This certainly looks promising so let's take a look at the RC latch statistic:

# of processes Gets Misses Sleeps Wait Time
1 500001 0 0 0
2 1000002 40253 1 0
3 1500003 50404 0 0
4 2000004 165116 9 464
5 2500005 211559 5 182
6 3000006 437898 8 6877
7 3500007 805752 52 16556
8 4000008 1214762 20 2980
9 4500009 1775372 188 3140
10 5000010 2244964 491 29568
11 5500011 2552323 664 28011
12 6000012 3019903 1226 60005

There is one astonishing fact about the above number. Let's get some efficiency metrics in place for comparison between these numbers and the ones I've got in 11GR1. I'll use a data point with eight parallel processes as it's the highest reference point I can get across both data sets.

First of all, the number of gets per execution remained the same and equals two gets per exec. If we were going to calculate % miss per get we'll get 28.62% in 11GR1 and 50.33% in 11GR2. In other words, roughly every second get request has resulted in a miss in 11GR2 and every third in 11GR1. It may appear as if this got worse but it's really a consequence from something else.

If we calculate % sleep per miss we'll get 31.36% in 11GR1 but only 0.04% in 11GR2! In other words, the amount of times a process had to go to sleep has drastically decreased. In almost all of the cases the process was able to acquire a latch during a spin without going into a sleep. This also explains why % miss per get in 11GR2 went up and shows that a lowering in efficiency for a single metric does not necessarily indicates a problem, it might happen because some other correlated metric has in fact improved.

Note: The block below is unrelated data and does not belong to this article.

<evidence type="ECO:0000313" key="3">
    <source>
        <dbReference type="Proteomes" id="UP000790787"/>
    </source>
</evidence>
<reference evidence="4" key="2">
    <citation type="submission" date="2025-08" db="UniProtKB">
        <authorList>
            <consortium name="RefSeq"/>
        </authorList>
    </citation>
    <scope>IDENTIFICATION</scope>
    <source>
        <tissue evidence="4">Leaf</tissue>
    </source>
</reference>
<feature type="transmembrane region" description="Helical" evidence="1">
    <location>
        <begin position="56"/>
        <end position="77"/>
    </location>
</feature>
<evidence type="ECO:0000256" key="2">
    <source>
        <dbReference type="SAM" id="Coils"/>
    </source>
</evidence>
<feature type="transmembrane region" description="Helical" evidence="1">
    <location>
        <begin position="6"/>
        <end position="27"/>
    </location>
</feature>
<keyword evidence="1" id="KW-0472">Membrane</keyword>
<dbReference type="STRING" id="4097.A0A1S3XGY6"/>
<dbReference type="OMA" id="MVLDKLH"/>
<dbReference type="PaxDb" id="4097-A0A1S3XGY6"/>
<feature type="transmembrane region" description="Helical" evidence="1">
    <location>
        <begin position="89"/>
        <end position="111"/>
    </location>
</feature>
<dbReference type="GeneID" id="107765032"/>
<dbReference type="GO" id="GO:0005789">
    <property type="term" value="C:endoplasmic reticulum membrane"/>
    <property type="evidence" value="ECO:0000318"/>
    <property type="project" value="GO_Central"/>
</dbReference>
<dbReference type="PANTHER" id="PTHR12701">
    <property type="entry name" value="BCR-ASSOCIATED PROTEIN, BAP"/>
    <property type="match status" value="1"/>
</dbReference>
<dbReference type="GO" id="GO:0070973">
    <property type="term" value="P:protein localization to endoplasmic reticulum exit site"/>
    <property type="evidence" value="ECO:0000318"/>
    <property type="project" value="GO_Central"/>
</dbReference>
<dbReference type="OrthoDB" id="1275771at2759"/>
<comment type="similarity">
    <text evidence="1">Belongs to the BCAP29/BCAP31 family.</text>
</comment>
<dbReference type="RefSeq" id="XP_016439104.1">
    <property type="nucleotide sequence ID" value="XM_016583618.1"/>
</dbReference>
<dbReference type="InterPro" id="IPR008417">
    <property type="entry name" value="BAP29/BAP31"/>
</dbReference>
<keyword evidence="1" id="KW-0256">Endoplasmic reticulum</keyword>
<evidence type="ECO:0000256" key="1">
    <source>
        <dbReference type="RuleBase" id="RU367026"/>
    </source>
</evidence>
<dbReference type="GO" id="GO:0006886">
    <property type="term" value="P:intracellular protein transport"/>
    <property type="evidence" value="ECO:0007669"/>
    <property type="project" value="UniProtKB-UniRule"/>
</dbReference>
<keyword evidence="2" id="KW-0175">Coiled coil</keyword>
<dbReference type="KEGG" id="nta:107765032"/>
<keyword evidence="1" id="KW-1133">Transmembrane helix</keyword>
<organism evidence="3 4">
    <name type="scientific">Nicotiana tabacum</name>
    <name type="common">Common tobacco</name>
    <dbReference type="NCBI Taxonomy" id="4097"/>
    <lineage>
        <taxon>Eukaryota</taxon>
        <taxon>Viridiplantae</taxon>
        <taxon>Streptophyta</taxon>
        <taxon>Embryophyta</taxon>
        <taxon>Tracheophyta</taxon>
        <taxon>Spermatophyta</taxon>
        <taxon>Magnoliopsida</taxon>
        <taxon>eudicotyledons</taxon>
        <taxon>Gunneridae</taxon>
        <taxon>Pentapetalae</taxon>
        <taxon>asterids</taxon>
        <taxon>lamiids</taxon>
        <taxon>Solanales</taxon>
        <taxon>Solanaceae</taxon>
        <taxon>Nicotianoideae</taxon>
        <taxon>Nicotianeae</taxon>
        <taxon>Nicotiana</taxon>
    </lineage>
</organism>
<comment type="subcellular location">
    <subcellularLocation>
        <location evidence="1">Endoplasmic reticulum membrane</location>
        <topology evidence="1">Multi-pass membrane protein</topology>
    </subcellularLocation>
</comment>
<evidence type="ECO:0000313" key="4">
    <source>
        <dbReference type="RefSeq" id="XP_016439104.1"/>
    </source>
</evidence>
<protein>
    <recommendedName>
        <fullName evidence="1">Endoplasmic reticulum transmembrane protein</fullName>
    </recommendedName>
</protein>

There is certainly a sign of a great improvement but what is it? Most likely the improvement is related to the optimization of how long the latch is required to be held. The time required to hold the latch became so small that, in most of the cases, the process is able to acquire it during spinning before being required to go to sleep (i.e. less than _spin_count iterations).

Core i7 980X Results

# of processes Buffer Cache % linear Result Cache % linear
1 40064 100 43554 100
2 78989 98.58 84602 97.12
3 121753 101.3 127768 97.79
4 159490 99.52 166667 95.67
5 194704 97.2 204583 93.94
6 229709 95.56 240770 92.13
7 231788 82.65 244755 80.28
8 233918 72.98 246305 70.69
9 250836 69.57 260718 66.51
10 267094 66.67 275330 63.22
11 280326 63.61 290084 60.55
12 290416 60.41 293830 56.22

Here Result Cache won across all the positions. We need about 10 processes running on UltraSPARC T2 in order to beat a single process running on i7 980X. Performance gains declined rapidly once we got over six concurrent processes but still we were able to realize some additional performance with 12 threads being about 22% faster than 6 threads.

Latch statistics:

# of processes Gets Misses Sleeps Wait Time
1 500001 0 0 0
2 1000002 40456 0 0
3 1500003 117893 5 71
4 2000004 209399 0 0
5 2500005 381160 0 0
6 3000006 517745 11 179
7 3500007 913125 20 555
8 4000008 1355226 26 11914
9 4500009 1834112 13 1017